With the number of Eucharists being cut drastically all over the world because of the man-made priest shortage, it might be good to look at some of the first Christian concepts of that celebration.
Early followers of the risen Jesus were so committed to the Eucharist that they even found Hebrew Scripture references to it in passages which modern scholars are convinced had nothing to do with Jesus or the Christian Breaking of Bread. Today's Genesis passage provides us with a classic example of such "eisegesis." The author of the Letter to the Hebrews, for instance, especially zeroed in on two points: Melchizedek being a priest, and his offering Abraham's men bread and wine.
Yet Paul in today's I Corinthians passage - our earliest biblical reference to the Lord's Supper - stressed a completely different aspect of the Eucharistic action.
Angered by the Eucharistic behavior of some in the Corinthian community toward the poor, the Apostle does more than just remind his readers of Jesus' Last Supper words and actions. He emphatically states, "For as often as you eat this bread and drink the cup, you proclaim the death of the Lord until he comes."
Back then, the Eucharist was celebrated in the context of community meal, an event in which everyone shared their food and drink with everyone else. Some of the Corinthian well-to-do resented the fact that the poor couldn't bring anything to the meal. They seemed, for instance, to have announced to the wealthy that the Eucharist would start at 7:00, and told the poor it began at 7:30. By the time the latter arrived, little of the meal remained. Because some refused to die by sharing their food with others, the poor went hungry.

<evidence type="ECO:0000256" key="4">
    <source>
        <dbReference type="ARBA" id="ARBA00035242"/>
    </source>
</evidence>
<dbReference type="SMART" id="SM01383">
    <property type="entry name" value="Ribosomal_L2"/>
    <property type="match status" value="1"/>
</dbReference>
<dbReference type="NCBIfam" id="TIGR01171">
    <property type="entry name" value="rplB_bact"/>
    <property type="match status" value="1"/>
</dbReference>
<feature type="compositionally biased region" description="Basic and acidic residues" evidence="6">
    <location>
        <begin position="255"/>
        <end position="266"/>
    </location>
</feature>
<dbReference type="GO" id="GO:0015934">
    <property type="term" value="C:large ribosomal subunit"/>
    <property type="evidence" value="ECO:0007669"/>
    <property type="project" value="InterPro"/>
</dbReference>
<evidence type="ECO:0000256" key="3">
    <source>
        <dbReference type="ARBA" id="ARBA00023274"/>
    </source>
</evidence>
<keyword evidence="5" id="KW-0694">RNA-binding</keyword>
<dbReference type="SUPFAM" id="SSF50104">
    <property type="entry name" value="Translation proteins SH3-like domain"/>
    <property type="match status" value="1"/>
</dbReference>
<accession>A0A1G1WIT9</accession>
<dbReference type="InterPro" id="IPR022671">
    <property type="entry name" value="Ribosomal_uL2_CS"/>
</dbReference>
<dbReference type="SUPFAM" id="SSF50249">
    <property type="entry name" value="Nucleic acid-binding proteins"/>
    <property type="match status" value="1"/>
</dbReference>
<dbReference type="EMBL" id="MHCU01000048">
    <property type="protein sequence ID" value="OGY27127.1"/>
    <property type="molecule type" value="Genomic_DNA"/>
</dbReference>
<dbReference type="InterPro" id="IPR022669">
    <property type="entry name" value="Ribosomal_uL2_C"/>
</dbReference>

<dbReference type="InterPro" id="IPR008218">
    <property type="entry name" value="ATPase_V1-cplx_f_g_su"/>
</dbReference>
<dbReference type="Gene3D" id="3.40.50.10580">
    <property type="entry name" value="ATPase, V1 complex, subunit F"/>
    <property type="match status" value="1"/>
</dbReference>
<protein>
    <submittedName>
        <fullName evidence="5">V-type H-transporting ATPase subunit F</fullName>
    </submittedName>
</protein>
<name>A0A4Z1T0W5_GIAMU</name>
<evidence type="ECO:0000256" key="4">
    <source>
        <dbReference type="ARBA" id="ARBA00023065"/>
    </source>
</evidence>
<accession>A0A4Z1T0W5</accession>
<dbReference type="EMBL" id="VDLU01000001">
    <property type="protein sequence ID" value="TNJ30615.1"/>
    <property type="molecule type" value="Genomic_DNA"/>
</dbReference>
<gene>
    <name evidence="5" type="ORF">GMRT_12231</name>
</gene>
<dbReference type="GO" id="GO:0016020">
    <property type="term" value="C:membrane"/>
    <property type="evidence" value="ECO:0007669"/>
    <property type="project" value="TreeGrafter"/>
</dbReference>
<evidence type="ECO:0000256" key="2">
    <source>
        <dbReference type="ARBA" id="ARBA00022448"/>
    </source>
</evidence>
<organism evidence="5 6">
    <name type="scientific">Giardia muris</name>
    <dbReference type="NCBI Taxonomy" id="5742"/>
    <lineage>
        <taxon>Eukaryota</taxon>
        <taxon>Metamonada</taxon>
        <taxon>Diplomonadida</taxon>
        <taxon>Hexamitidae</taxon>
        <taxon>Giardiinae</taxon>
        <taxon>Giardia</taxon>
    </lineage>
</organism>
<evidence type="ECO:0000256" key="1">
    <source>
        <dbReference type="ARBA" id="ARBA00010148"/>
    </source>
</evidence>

Paul was convinced that the risen Jesus became present only when the community died enough to themselves to experience him/her in everyone participating in the celebration. For Paul, not to recognize the body of Christ in one another made one unworthy to receive the Eucharist. Unlike today's theology, Jesus' presence didn't depend on having the right person say the right words over the right elements; it revolved around a commitment to be one with all who were present.
Our gospel references to the Lord's Supper also emphasize sharing.
All Scripture scholars agree that Luke's theology of the Eucharist shaped today's miraculous feeding pericope. Since Luke faithfully copies most of Mark's chapter 6 narrative, it's important to notice that his Jesus technically doesn't feed the crowd; his followers do. When the Twelve make him aware of the hunger situation, Jesus doesn't immediately take care of the problem. Instead, he tells his disciples, "Give them some food yourselves."
He quickly brushes aside their protest, "Five loves and two fish are all we have ...," telling them to arrange the 5,000 in groups small enough to be efficiently served. Then he takes their bread and fish, says a blessing over the meager fare, and returns it to them "to set before the crowd." The people's hunger is only taken care of by Jesus' followers' willingness to share what little they have.
If we're serious about following our biblical Eucharistic theology, any modern reform of the Lord's Supper must revolve around more than just changing ceremonial words and rituals. Somehow we must create an opportunity for all to share with others. I presume Paul would have been uptight to discover that one day we'd remove the pot-luck dimension from the Breaking of Bread. He'd quickly demand we come up with something to replace it, something by which we could become one enough with those around us to make the risen Jesus present to all. Any ideas?